– That children in additional grades other than Grades 7 and 12, especially those in the Foundation Phase, should be readmitted as soon as possible, subject to the necessary health protocols but on a flexible timetable aimed at drawing all children into the protection of the school environment as quickly as possible

– That school feeding schemes open immediately and serve any child registered at any school in a quintile where such schemes operate, utilising the budget, facilities and personnel already in place for the purpose; even before such children are permitted to re-enter classrooms

– That all social partners set aside their own agendas and join hands to fulfil the goal set by Nobel Laureate Kailash Sathyarti, of prioritising the wellbeing of children globally through the current pandemic.

We cannot risk another lost generation.

Issued by the Anglican Board of Education in Southern Africa

Bishop Emeritus Peter Lee, Chairperson

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News

South Africa’s National Day of Prayer – A Liturgy

DOWNLOAD a liturgy from the Diocese of George for South Africa’s National Day of Prayer for relief from the coronavirus, held on Sunday May 31.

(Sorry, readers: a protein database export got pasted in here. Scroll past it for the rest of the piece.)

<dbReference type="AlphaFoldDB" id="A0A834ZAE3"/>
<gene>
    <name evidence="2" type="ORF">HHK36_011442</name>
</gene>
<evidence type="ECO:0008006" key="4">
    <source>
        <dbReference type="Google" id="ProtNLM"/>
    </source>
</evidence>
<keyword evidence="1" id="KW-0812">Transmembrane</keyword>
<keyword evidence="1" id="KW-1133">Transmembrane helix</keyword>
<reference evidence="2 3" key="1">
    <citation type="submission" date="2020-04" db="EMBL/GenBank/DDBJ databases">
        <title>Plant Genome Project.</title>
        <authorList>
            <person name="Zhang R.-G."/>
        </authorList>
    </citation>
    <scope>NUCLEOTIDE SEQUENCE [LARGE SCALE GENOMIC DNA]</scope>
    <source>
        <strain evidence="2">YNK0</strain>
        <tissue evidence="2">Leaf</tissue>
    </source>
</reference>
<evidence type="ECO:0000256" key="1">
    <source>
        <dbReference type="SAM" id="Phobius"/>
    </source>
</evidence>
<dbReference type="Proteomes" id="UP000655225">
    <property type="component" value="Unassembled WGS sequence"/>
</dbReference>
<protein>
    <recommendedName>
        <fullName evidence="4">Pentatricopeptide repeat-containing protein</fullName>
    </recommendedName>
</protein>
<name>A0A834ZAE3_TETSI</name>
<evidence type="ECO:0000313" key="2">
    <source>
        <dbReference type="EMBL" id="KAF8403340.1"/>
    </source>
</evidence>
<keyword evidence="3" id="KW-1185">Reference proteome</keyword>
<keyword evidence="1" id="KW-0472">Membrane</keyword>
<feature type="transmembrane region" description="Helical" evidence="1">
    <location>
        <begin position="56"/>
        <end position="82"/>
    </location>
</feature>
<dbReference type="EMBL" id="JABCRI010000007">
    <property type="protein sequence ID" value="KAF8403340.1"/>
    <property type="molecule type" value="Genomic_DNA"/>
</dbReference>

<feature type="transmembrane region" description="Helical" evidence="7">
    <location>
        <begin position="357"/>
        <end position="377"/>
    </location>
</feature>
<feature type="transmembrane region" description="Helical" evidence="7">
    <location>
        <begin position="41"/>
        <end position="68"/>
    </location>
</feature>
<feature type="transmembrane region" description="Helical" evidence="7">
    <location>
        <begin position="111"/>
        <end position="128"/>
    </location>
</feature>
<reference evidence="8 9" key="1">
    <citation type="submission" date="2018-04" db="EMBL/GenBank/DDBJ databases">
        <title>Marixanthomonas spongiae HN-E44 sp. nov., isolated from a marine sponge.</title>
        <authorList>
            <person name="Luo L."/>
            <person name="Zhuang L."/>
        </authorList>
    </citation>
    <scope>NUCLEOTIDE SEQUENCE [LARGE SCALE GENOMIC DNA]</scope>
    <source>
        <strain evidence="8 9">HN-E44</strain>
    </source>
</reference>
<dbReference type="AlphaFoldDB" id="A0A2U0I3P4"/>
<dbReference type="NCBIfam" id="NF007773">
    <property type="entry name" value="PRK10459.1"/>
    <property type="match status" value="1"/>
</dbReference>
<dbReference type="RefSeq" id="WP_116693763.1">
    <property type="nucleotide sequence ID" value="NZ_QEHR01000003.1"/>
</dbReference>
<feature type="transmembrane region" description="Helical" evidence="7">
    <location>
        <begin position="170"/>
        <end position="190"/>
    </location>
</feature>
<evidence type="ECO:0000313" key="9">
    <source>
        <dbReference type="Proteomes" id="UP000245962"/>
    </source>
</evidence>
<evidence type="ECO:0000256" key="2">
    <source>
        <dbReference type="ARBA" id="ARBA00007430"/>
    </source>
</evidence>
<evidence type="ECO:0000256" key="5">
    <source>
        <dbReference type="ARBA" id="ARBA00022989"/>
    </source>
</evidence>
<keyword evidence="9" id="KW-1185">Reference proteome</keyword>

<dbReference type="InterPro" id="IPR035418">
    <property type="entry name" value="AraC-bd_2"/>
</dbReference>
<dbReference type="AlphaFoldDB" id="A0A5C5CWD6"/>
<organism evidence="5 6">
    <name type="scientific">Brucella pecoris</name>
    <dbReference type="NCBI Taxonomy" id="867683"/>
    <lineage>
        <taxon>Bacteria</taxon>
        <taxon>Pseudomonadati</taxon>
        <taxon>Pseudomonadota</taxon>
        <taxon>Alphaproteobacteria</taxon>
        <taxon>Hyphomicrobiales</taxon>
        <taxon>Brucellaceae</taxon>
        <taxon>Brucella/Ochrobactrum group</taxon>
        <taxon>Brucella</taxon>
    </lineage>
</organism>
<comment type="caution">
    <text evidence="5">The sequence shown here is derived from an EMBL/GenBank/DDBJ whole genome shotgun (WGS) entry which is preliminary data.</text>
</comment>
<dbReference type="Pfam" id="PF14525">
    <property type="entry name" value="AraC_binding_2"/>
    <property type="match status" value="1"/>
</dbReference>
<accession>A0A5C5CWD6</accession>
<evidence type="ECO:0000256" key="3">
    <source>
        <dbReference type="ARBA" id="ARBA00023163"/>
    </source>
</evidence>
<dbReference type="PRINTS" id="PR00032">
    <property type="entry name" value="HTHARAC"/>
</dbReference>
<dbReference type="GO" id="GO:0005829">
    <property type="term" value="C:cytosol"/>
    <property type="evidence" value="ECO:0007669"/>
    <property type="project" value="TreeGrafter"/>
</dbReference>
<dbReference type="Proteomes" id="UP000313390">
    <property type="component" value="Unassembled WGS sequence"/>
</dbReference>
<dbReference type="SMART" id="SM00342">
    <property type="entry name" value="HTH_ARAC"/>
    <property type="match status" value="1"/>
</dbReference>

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News

Summary of SA’s Level 3 coronavirus regulations

This PDF published by South Africa’s Presidency summarises the regulations with effect from June 1, 2020.

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News

PSC, Bishops to meet ‘virtually’ this year

Archbishop Thabo Makgoba has announced that the September 2020 sessions of the Synod of Bishops (SOB) and the Provincial Standing Committee (PSC) will be held virtually using video-conferencing software.

In a letter to the Province’s bishops and members of the PSC, the Archbishop said there was a real prospect that in a number of countries in the Province, lockdowns would still be in force in September. In addition, some members of PSC had a heightened vulnerability to becoming seriously ill if they contract the virus.